March 1 (Bloomberg) -- Britain’s Revenue and Customs office raised 4.3 billion pounds ($6.9 billion) from programs aimed at preventing tax evasion in the five years through 2011, the public spending watchdog said.
The National Audit Office said in a report today that the revenue department will collect an additional 8.9 billion pounds of extra tax between the current year and the fiscal year through March 2015. The office could raise even more revenue were it not for “slippage in delivering projects.”
“The department could achieve better value for money from its investment in compliance work by improved understanding of the impact of individual projects and ensuring that its staff have the capacity to exploit new systems to the full,” Amyas Morse, head of the National Audit Office, said in an e-mailed statement in London today.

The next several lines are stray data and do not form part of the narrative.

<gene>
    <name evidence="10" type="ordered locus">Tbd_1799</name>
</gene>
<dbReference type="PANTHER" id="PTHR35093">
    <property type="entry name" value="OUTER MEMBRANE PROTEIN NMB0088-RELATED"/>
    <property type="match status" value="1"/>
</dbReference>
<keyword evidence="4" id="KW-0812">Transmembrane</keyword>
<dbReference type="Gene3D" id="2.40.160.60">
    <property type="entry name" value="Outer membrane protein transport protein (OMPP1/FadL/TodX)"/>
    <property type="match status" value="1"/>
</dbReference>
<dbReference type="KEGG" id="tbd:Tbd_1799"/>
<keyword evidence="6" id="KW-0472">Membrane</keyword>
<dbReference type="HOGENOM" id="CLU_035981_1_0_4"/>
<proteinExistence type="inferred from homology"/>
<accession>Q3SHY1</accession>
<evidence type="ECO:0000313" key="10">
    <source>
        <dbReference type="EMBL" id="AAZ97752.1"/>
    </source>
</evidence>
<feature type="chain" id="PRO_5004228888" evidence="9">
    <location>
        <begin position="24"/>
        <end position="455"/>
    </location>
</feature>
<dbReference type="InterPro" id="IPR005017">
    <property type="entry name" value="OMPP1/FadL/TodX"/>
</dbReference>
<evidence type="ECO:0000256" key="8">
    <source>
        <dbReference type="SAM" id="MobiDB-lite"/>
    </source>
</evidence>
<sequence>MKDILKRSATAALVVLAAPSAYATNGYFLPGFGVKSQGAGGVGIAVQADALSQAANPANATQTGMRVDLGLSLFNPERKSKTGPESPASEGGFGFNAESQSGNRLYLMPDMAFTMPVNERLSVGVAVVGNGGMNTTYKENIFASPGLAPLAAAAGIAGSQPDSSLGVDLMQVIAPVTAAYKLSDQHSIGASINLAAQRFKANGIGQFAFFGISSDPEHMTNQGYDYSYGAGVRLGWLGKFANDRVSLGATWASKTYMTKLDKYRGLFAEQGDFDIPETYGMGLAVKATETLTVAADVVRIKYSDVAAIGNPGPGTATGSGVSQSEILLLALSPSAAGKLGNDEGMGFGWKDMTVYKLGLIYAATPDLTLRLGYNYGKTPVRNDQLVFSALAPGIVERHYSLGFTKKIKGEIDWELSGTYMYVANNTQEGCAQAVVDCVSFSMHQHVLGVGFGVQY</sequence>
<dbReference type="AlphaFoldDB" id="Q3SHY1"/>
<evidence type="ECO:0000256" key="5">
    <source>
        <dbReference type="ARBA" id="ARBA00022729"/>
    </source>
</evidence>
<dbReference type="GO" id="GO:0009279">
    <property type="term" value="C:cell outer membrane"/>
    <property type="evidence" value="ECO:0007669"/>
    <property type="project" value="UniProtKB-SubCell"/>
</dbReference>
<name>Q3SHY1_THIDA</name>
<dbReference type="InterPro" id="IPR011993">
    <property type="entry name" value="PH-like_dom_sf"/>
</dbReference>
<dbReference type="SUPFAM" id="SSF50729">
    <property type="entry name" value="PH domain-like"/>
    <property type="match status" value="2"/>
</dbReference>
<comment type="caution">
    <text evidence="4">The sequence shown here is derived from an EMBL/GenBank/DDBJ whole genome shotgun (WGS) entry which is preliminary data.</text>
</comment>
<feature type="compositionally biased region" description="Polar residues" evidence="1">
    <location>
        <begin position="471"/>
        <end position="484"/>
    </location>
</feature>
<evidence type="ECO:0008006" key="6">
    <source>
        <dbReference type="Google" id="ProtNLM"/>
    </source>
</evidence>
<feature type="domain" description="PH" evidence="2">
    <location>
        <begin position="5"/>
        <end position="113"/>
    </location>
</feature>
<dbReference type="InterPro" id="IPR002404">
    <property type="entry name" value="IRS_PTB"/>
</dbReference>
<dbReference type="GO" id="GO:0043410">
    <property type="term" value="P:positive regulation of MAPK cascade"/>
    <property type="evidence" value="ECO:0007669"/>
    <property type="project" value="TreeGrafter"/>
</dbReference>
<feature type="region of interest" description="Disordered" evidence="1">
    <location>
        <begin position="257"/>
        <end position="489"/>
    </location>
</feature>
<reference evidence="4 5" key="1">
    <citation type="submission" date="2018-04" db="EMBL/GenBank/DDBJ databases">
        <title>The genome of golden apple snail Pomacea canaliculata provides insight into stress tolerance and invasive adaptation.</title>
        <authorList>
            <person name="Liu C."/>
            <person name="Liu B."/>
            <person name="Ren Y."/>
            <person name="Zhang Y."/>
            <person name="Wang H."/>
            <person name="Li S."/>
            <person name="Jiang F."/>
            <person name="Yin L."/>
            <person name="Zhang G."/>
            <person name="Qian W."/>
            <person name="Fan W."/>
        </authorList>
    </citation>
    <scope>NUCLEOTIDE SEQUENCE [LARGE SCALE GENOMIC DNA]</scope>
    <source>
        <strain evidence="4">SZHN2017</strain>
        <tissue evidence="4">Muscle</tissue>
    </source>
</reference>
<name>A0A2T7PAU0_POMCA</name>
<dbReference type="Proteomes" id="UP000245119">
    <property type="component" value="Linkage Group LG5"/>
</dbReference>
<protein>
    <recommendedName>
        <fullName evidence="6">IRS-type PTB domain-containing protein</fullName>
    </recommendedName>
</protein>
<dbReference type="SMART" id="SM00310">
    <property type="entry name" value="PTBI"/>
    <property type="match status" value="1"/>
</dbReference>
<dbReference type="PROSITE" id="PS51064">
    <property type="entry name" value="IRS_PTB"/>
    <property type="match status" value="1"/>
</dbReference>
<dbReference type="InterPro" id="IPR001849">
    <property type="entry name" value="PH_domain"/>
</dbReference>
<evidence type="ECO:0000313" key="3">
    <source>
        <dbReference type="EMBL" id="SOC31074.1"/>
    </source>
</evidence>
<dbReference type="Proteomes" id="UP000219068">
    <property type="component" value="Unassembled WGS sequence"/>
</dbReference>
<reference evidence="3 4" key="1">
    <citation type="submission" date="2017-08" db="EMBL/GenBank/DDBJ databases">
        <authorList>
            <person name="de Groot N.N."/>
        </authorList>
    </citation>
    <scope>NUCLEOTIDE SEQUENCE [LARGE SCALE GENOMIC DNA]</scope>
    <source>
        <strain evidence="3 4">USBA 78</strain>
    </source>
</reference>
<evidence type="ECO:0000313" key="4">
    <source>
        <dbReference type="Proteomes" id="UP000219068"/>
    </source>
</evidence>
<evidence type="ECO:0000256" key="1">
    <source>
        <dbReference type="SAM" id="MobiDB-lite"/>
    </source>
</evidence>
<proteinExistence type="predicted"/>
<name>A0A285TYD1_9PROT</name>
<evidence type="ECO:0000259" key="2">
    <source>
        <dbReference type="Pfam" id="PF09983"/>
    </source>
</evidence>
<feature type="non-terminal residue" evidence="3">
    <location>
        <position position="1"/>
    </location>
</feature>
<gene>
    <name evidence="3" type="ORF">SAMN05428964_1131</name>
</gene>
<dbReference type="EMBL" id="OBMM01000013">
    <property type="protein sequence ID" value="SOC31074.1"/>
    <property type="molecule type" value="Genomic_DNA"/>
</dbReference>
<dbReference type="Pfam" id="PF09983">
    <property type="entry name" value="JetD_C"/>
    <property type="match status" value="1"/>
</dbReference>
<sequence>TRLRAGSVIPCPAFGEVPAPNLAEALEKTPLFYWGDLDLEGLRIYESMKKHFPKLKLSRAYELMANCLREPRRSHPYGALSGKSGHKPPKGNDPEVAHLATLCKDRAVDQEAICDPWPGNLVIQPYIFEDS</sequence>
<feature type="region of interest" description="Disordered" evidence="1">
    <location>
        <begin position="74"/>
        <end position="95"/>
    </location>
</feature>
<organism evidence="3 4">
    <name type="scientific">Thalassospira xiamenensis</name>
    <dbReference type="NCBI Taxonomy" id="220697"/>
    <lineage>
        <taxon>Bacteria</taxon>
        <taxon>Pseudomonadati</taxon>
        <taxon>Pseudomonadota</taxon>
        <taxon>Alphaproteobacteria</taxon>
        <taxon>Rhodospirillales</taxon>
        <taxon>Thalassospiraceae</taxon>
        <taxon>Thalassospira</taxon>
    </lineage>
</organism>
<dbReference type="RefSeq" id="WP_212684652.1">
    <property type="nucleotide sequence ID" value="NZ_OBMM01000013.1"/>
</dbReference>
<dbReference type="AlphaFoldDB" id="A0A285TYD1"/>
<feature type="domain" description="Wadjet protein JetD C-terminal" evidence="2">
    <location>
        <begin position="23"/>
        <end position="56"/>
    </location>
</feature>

Chancellor of the Exchequer George Osborne is under pressure to close tax loopholes used by the wealthy at a time when he is cutting spending and raising taxes to narrow the budget deficit.
The Treasury this week announced it had acted to stop the use of two “aggressive” tax-avoidance schemes disclosed by a bank, ensuring the payment of more than 500 million pounds in tax. Barclays Bank Plc subsequently said that it was the institution involved, adding that it would comply with the decision to close the loopholes.
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